A recent client of mine was relatively healthy (blood pressure controlled by medication) and physically strong and fit for someone over age 80. He came to me at the request of his daughter. His goal was to improve his general fitness, and to fulfill a long-held dream to get back on his skis - a sport that he loved through much of his life.

As I soon discovered, the real challenge was not his physical fitness and strength, but his desire to live and to make the best of his remaining life. His wife had died, taking the wind out of his sails 6 months before our meeting. Prior to her death, he was quite active. Before he underwent hip surgery in his late 60's, he was an avid skier.

Initially, each of his workouts was a struggle. His caring and supportive daughter had to literally force him to exercise and move his body. Despite being physically strong and with working joints and good muscle mass throughout his body, he had gone from a walk to a combined walk/shuffle almost overnight. He was only a shell of his former self. His eyes were often distant; rarely was he fully present during a workout session. He came to his private sessions and attended some of our classes to appease his daughter's desire for him to experience as much time as possible with his kids and grandchildren. The problem was that it was not his desire to attend, nor to exercise.

His obvious joy for skiing and love for his daughter and grandchildren were still not enough motivation to get the best of the remaining years. I pushed him and did my best to cajole him into making an effort at his exercise and to improve his walking. During this time, I learned that organized exercise had never been part of his life. Furthermore, spending money on himself did not come easy, compounding his lack of enthusiasm.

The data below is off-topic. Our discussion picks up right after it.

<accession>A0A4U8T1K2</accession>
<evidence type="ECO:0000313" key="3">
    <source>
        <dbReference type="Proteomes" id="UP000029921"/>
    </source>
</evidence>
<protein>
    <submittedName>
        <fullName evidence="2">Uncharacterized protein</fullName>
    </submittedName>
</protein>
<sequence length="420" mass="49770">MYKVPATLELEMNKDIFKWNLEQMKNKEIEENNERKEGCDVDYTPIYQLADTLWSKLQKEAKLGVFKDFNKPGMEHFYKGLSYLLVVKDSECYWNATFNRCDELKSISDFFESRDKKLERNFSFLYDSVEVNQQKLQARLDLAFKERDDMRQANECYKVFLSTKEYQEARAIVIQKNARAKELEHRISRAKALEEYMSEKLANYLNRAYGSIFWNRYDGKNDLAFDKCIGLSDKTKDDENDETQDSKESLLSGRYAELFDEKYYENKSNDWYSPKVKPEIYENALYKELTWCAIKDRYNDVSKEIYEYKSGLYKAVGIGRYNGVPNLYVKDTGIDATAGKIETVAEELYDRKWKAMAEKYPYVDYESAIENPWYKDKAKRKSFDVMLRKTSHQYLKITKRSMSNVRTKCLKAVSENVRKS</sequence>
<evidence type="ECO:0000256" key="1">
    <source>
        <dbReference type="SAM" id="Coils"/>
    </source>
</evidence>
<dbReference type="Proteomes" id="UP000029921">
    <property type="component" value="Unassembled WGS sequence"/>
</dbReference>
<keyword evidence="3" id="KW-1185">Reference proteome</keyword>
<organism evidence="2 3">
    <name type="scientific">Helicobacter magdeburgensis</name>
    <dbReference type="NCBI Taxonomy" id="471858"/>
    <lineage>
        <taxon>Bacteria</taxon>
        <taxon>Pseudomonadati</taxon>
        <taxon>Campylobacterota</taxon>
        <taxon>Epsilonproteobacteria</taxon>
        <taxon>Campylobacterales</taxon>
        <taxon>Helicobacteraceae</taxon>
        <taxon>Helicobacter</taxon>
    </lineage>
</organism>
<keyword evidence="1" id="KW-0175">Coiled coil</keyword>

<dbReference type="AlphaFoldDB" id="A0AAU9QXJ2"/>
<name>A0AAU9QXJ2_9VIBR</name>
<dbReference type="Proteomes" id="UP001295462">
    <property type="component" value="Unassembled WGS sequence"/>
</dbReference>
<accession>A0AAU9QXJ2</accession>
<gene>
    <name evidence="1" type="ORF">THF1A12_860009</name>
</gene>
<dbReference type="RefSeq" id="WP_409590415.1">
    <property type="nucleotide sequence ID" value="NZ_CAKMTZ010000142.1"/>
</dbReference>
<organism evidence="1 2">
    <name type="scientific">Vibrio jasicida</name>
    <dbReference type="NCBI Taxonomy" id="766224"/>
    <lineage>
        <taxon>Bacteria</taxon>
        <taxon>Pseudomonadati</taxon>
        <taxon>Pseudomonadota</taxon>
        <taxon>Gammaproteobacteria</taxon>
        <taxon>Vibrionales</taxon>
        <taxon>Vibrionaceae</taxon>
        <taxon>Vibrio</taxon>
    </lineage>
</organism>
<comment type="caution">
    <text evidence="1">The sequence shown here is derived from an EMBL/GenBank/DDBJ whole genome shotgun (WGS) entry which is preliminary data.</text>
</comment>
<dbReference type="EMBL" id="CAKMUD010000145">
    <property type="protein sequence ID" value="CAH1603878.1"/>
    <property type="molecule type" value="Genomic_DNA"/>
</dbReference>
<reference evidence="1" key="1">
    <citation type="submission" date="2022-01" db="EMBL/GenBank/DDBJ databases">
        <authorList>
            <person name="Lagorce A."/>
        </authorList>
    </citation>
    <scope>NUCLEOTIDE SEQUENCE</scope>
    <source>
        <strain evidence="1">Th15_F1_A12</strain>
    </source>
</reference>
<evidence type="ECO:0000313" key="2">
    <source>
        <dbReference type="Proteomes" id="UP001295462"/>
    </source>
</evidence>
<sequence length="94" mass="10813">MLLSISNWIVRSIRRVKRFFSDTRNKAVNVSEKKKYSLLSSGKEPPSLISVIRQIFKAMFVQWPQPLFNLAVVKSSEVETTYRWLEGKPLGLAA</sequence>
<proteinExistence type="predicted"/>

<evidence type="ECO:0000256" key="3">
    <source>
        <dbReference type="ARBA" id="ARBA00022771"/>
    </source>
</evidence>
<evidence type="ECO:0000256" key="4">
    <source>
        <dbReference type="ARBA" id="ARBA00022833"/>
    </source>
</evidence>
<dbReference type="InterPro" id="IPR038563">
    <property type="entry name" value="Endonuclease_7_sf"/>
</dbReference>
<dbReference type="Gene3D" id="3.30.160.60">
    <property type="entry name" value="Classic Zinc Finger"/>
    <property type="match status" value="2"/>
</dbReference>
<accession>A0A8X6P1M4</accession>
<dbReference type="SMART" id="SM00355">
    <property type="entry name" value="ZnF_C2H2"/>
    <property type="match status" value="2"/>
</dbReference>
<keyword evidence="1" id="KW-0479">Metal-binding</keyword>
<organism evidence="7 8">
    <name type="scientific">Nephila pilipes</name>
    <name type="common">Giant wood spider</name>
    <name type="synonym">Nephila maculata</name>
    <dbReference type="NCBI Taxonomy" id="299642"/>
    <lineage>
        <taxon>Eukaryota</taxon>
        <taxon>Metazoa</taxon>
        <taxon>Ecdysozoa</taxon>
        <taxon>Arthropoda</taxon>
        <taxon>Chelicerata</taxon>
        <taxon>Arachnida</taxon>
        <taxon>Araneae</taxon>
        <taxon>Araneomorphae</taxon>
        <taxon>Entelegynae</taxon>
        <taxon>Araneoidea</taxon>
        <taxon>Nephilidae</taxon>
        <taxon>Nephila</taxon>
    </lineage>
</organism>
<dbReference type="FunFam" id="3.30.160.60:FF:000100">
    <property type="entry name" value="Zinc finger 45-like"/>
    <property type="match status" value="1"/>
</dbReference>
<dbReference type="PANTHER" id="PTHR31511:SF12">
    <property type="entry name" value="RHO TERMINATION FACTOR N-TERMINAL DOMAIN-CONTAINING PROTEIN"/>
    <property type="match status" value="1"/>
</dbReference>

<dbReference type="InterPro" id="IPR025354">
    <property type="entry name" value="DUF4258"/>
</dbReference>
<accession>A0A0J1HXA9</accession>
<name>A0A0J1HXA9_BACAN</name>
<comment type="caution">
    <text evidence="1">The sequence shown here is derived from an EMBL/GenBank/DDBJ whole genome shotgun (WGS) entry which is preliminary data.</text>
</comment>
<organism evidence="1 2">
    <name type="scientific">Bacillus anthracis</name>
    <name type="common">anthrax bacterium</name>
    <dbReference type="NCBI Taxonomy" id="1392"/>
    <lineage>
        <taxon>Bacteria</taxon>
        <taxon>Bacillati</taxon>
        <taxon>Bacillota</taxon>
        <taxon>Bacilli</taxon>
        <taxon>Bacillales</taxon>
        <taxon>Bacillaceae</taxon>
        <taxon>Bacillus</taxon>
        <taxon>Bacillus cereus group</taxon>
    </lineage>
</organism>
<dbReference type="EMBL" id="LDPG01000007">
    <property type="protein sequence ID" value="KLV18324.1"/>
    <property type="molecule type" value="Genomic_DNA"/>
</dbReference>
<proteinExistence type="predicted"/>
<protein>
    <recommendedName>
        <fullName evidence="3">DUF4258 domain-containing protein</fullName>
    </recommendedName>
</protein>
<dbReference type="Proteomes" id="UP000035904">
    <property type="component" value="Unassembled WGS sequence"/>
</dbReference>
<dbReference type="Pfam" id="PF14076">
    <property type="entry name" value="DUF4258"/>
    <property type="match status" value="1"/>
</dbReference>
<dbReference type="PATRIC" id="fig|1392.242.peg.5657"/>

During his workouts, I often wondered about his thoughts and feelings and where his memories were taking him, even though I just wanted him to exercise. Part of me yearned to shake him awake and back to the present; another part practically demanded that he desire and choose his current life. Even though I pushed and pushed, it was impossible for me to break him away from his thoughts for longer than a few moments. I could see that he was enjoying the images of his life as he gazed out the window between sets.

Suddenly, I noticed a slight change in his approach. He was coming on his own two days per week and seemed interested in improving. He made some progress in his balance and coordination and had stopped being so obstinate with his daughter. He was engaged more with the moment and with the others in class. He had stepped on the path towards improving his fitness.

So it seemed. Six weeks later, he did not come to the club as expected. His son-in-law found him lying peacefully on the floor. He'd left this world to join his wife.

With such a caring family, this man was still unable to muster one last stand at life. I realized yet again that success begins with an internal desire. It seems that even with every secret, key, approach, exercise regimen and tip to life sitting at our fingertips, the true power to live life still comes from within. It is an internal decision that must be accepted and relentlessly pursued; otherwise, we are destined to go through the motions and perhaps dying while we should still have some time on the clock

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The Champion's Way

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